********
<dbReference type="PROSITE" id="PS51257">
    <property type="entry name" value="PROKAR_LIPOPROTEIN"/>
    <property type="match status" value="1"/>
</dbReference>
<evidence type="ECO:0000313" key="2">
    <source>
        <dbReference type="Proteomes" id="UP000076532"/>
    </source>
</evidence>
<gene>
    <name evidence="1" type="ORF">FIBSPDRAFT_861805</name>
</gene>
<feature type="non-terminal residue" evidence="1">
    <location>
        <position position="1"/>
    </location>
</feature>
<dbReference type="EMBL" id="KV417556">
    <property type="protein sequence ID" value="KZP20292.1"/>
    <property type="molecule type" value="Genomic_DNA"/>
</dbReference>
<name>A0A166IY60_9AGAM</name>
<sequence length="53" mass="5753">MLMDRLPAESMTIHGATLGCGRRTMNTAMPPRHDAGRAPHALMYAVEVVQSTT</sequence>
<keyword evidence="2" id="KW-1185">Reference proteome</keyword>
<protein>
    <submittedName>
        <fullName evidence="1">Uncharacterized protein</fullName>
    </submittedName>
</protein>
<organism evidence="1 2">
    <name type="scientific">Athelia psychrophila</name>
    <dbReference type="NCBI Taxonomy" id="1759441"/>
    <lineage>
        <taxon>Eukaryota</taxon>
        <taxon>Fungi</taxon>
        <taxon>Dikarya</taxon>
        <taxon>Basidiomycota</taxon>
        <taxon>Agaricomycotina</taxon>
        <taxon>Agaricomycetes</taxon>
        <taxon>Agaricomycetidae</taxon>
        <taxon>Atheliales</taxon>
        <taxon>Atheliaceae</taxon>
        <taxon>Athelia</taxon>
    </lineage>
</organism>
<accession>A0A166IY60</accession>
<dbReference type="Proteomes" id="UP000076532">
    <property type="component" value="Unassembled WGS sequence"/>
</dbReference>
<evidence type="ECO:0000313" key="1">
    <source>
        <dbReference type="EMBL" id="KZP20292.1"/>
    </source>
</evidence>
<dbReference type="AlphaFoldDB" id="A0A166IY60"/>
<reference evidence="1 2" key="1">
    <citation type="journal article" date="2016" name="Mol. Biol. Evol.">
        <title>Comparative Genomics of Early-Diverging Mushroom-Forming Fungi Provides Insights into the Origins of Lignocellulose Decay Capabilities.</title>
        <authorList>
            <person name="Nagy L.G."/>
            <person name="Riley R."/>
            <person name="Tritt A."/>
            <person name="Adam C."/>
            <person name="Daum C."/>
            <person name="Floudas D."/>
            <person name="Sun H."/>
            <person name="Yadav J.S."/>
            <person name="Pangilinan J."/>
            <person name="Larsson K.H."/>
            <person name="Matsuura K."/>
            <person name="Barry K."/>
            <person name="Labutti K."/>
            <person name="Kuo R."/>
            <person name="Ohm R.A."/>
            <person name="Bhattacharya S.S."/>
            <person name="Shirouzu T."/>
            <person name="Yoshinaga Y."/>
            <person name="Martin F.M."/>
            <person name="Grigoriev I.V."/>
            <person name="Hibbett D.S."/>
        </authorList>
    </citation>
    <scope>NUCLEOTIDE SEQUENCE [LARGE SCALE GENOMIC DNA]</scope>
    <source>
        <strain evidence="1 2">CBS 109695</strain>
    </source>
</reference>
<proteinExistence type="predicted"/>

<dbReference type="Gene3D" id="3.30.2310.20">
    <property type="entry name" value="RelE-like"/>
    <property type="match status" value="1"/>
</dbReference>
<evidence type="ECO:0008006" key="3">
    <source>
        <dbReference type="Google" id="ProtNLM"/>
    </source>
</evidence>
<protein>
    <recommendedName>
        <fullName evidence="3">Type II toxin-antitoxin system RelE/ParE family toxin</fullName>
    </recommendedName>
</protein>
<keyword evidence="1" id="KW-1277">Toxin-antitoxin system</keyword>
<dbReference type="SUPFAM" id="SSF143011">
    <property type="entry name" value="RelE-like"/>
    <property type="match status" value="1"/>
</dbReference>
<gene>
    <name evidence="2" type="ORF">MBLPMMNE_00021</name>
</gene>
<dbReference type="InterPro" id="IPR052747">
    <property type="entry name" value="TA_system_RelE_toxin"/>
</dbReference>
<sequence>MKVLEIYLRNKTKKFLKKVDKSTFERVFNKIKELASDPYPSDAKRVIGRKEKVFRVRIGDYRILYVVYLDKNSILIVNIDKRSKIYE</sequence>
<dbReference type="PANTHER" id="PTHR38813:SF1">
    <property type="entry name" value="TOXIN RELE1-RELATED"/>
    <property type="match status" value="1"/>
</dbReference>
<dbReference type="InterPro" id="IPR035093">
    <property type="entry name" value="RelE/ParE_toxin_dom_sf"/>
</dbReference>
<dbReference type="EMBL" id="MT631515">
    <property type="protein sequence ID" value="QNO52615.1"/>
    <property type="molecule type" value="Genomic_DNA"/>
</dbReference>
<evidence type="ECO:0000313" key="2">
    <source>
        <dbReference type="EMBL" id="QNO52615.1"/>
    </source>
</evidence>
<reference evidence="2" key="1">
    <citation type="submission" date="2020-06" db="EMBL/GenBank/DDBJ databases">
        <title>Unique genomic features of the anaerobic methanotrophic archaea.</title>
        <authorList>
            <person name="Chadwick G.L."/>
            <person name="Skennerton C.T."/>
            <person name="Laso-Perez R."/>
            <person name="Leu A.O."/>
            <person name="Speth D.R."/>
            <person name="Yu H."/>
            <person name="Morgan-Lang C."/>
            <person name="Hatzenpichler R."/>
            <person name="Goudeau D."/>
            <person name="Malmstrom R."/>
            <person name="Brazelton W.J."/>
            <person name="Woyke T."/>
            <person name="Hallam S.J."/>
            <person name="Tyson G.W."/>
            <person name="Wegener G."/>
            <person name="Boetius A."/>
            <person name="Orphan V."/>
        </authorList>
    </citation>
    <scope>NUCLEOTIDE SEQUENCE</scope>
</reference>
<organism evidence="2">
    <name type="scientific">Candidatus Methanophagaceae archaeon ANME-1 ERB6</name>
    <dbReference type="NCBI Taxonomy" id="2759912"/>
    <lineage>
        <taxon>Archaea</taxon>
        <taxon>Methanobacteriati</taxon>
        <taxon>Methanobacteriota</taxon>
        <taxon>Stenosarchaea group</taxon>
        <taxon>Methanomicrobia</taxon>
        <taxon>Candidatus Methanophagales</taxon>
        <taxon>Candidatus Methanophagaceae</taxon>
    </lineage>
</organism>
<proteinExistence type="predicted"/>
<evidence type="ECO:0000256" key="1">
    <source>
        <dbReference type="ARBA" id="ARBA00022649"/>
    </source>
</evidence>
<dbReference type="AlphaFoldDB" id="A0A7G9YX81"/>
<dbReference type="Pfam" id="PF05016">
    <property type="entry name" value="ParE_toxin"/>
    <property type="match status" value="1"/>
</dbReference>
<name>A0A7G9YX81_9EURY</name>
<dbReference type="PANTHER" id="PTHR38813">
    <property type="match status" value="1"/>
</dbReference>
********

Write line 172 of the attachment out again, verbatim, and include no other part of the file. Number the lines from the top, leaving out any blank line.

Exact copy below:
        <dbReference type="ARBA" id="ARBA00022649"/>